Multiple sclerosis, cancer and epilepsy are the top conditions Minnesotans hope to treat in the state's new medical marijuana program.
An online, informal survey of 1,361 potential participants in the Minnesota Medical Cannabis program, found about half of potential users of medical cannabis reported their qualifying condition as multiple sclerosis or severe muscle spasms, the Minnesota Department of Health said Monday.
Seventy percent of the Minnesotans responding to the survey said they were likely to register for the medial cannabis program, 24 percent indicated they may register.
The program is expected to begin dispensing medical marijuana July 1.
According to the department survey, the most common conditions eligible for medical cannabis among respondents were:
• Multiple sclerosis or severe muscle spasms, 51.5 percent
• Cancer, 17.6 percent
• Epilepsy or seizures, 17.5 percent
• Glaucoma, 10.8 percent
• Crohn's disease, 9.3 percent
• Terminal Illness, 7.5 percent
Of the potential candidates who responded to the department survey, 82 percent were 19 to 64 years old, nearly 10 percent were age 18 years or younger, and 8.5 percent were 65 years or older.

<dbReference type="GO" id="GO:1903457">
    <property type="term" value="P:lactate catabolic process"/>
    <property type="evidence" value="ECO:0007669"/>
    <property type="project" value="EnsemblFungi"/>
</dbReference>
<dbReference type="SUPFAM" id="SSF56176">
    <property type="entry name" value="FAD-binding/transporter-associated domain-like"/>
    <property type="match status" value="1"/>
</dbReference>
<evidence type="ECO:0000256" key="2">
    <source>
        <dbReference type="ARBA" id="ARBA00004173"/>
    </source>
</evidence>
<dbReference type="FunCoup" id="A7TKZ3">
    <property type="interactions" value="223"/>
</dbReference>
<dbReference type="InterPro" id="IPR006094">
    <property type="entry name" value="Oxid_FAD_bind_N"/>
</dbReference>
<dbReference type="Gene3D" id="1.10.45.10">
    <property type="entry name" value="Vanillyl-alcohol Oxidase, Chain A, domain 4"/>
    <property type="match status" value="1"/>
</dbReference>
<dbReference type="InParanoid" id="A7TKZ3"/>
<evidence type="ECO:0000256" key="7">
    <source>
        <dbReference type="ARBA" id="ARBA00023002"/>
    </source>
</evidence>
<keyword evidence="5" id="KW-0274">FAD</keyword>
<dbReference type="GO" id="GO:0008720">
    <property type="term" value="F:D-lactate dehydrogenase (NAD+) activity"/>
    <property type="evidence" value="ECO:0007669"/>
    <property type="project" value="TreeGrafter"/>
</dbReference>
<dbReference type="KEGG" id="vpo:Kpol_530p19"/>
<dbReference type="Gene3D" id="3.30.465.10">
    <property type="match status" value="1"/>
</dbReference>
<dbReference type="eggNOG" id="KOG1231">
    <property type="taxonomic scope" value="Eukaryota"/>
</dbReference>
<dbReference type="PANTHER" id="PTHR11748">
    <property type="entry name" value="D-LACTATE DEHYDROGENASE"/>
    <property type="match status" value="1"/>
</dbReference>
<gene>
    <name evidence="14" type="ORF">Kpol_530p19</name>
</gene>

More than half of respondents indicated they received public benefits such as Social Security disability or Medicaid, the department said.
Enrollees in public programs have a reduced registration fee of $50 compared to the full fee of $200. Minnesota's medical cannabis program is funded with these fees.
The Health Department estimates as many as 5,000 patients may be certified as eligible for the drug and pursue purchases from one of those two state-sanctioned suppliers.
The department on Monday emphasized the online survey was voluntary and not scientifically representative sample of Minnesota's total population of medical cannabis users.
Still, it "gives us some more information about where potential patients may live and the conditions for which they may seek additional treatment," MDH Assistant Commissioner Manny Munson-Regala said in statement.